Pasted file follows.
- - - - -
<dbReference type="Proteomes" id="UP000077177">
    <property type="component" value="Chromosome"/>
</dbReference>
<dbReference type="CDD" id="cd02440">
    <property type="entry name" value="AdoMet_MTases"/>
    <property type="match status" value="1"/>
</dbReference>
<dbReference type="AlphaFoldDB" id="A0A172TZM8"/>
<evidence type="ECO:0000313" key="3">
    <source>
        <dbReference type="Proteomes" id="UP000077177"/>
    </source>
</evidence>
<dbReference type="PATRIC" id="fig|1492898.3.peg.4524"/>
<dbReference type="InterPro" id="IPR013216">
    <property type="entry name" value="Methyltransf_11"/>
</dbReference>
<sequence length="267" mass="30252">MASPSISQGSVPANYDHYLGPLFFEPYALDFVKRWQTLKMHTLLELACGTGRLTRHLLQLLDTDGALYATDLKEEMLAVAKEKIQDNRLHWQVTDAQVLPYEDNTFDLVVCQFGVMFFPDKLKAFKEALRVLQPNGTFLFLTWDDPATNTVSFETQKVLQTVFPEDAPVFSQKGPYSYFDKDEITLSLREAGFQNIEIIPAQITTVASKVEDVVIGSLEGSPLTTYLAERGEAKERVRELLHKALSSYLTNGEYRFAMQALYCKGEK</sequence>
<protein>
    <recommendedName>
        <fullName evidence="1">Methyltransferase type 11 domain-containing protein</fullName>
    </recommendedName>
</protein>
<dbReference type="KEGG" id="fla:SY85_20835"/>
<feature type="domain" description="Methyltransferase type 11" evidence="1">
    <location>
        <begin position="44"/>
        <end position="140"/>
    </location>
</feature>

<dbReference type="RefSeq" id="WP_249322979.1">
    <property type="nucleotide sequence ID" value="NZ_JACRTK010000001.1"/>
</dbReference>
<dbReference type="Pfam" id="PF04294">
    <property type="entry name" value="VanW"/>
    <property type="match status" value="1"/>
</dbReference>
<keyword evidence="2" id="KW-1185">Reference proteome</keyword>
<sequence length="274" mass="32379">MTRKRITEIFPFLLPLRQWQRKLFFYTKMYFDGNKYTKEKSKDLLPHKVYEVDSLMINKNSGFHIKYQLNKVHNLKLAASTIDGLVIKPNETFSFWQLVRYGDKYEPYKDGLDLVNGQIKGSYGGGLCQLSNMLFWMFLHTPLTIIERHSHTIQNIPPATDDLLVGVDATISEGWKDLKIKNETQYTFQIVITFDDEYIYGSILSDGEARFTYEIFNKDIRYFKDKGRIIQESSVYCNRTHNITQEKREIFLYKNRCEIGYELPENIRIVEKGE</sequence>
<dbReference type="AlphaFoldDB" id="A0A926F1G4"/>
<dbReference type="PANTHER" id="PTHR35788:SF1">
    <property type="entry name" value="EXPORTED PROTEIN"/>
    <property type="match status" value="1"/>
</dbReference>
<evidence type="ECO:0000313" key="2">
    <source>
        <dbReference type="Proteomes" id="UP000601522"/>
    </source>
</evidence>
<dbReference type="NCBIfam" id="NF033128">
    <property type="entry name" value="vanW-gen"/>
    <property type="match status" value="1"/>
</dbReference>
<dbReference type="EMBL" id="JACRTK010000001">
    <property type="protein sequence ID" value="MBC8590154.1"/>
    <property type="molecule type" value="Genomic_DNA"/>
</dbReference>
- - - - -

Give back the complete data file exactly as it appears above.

<dbReference type="Proteomes" id="UP000077177">
    <property type="component" value="Chromosome"/>
</dbReference>
<dbReference type="CDD" id="cd02440">
    <property type="entry name" value="AdoMet_MTases"/>
    <property type="match status" value="1"/>
</dbReference>
<dbReference type="AlphaFoldDB" id="A0A172TZM8"/>
<evidence type="ECO:0000313" key="3">
    <source>
        <dbReference type="Proteomes" id="UP000077177"/>
    </source>
</evidence>
<dbReference type="PATRIC" id="fig|1492898.3.peg.4524"/>
<dbReference type="InterPro" id="IPR013216">
    <property type="entry name" value="Methyltransf_11"/>
</dbReference>
<sequence length="267" mass="30252">MASPSISQGSVPANYDHYLGPLFFEPYALDFVKRWQTLKMHTLLELACGTGRLTRHLLQLLDTDGALYATDLKEEMLAVAKEKIQDNRLHWQVTDAQVLPYEDNTFDLVVCQFGVMFFPDKLKAFKEALRVLQPNGTFLFLTWDDPATNTVSFETQKVLQTVFPEDAPVFSQKGPYSYFDKDEITLSLREAGFQNIEIIPAQITTVASKVEDVVIGSLEGSPLTTYLAERGEAKERVRELLHKALSSYLTNGEYRFAMQALYCKGEK</sequence>
<protein>
    <recommendedName>
        <fullName evidence="1">Methyltransferase type 11 domain-containing protein</fullName>
    </recommendedName>
</protein>
<dbReference type="KEGG" id="fla:SY85_20835"/>
<feature type="domain" description="Methyltransferase type 11" evidence="1">
    <location>
        <begin position="44"/>
        <end position="140"/>
    </location>
</feature>

<dbReference type="RefSeq" id="WP_249322979.1">
    <property type="nucleotide sequence ID" value="NZ_JACRTK010000001.1"/>
</dbReference>
<dbReference type="Pfam" id="PF04294">
    <property type="entry name" value="VanW"/>
    <property type="match status" value="1"/>
</dbReference>
<keyword evidence="2" id="KW-1185">Reference proteome</keyword>
<sequence length="274" mass="32379">MTRKRITEIFPFLLPLRQWQRKLFFYTKMYFDGNKYTKEKSKDLLPHKVYEVDSLMINKNSGFHIKYQLNKVHNLKLAASTIDGLVIKPNETFSFWQLVRYGDKYEPYKDGLDLVNGQIKGSYGGGLCQLSNMLFWMFLHTPLTIIERHSHTIQNIPPATDDLLVGVDATISEGWKDLKIKNETQYTFQIVITFDDEYIYGSILSDGEARFTYEIFNKDIRYFKDKGRIIQESSVYCNRTHNITQEKREIFLYKNRCEIGYELPENIRIVEKGE</sequence>
<dbReference type="AlphaFoldDB" id="A0A926F1G4"/>
<dbReference type="PANTHER" id="PTHR35788:SF1">
    <property type="entry name" value="EXPORTED PROTEIN"/>
    <property type="match status" value="1"/>
</dbReference>
<evidence type="ECO:0000313" key="2">
    <source>
        <dbReference type="Proteomes" id="UP000601522"/>
    </source>
</evidence>
<dbReference type="NCBIfam" id="NF033128">
    <property type="entry name" value="vanW-gen"/>
    <property type="match status" value="1"/>
</dbReference>
<dbReference type="EMBL" id="JACRTK010000001">
    <property type="protein sequence ID" value="MBC8590154.1"/>
    <property type="molecule type" value="Genomic_DNA"/>
</dbReference>